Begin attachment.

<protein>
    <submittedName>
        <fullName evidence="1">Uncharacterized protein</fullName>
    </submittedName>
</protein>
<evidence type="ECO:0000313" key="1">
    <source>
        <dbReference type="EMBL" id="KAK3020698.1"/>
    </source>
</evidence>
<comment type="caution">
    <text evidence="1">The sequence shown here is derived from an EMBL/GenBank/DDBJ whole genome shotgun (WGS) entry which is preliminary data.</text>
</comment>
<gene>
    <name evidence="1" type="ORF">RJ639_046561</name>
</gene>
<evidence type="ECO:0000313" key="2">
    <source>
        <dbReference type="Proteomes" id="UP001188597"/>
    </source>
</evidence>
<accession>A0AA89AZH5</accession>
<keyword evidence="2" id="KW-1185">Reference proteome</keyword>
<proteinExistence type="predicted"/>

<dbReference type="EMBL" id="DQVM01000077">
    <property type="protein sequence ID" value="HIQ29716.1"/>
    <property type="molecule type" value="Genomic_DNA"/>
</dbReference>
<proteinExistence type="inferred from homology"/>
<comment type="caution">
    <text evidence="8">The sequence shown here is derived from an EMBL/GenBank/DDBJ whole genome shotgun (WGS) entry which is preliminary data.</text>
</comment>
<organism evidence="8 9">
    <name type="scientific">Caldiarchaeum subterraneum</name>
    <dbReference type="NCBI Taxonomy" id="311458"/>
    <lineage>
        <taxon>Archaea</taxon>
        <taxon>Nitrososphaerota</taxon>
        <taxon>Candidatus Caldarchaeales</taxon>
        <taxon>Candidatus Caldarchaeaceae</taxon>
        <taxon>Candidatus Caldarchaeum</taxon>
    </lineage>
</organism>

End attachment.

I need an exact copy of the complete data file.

<protein>
    <submittedName>
        <fullName evidence="1">Uncharacterized protein</fullName>
    </submittedName>
</protein>
<evidence type="ECO:0000313" key="1">
    <source>
        <dbReference type="EMBL" id="KAK3020698.1"/>
    </source>
</evidence>
<comment type="caution">
    <text evidence="1">The sequence shown here is derived from an EMBL/GenBank/DDBJ whole genome shotgun (WGS) entry which is preliminary data.</text>
</comment>
<gene>
    <name evidence="1" type="ORF">RJ639_046561</name>
</gene>
<evidence type="ECO:0000313" key="2">
    <source>
        <dbReference type="Proteomes" id="UP001188597"/>
    </source>
</evidence>
<accession>A0AA89AZH5</accession>
<keyword evidence="2" id="KW-1185">Reference proteome</keyword>
<proteinExistence type="predicted"/>

<dbReference type="EMBL" id="DQVM01000077">
    <property type="protein sequence ID" value="HIQ29716.1"/>
    <property type="molecule type" value="Genomic_DNA"/>
</dbReference>
<proteinExistence type="inferred from homology"/>
<comment type="caution">
    <text evidence="8">The sequence shown here is derived from an EMBL/GenBank/DDBJ whole genome shotgun (WGS) entry which is preliminary data.</text>
</comment>
<organism evidence="8 9">
    <name type="scientific">Caldiarchaeum subterraneum</name>
    <dbReference type="NCBI Taxonomy" id="311458"/>
    <lineage>
        <taxon>Archaea</taxon>
        <taxon>Nitrososphaerota</taxon>
        <taxon>Candidatus Caldarchaeales</taxon>
        <taxon>Candidatus Caldarchaeaceae</taxon>
        <taxon>Candidatus Caldarchaeum</taxon>
    </lineage>
</organism>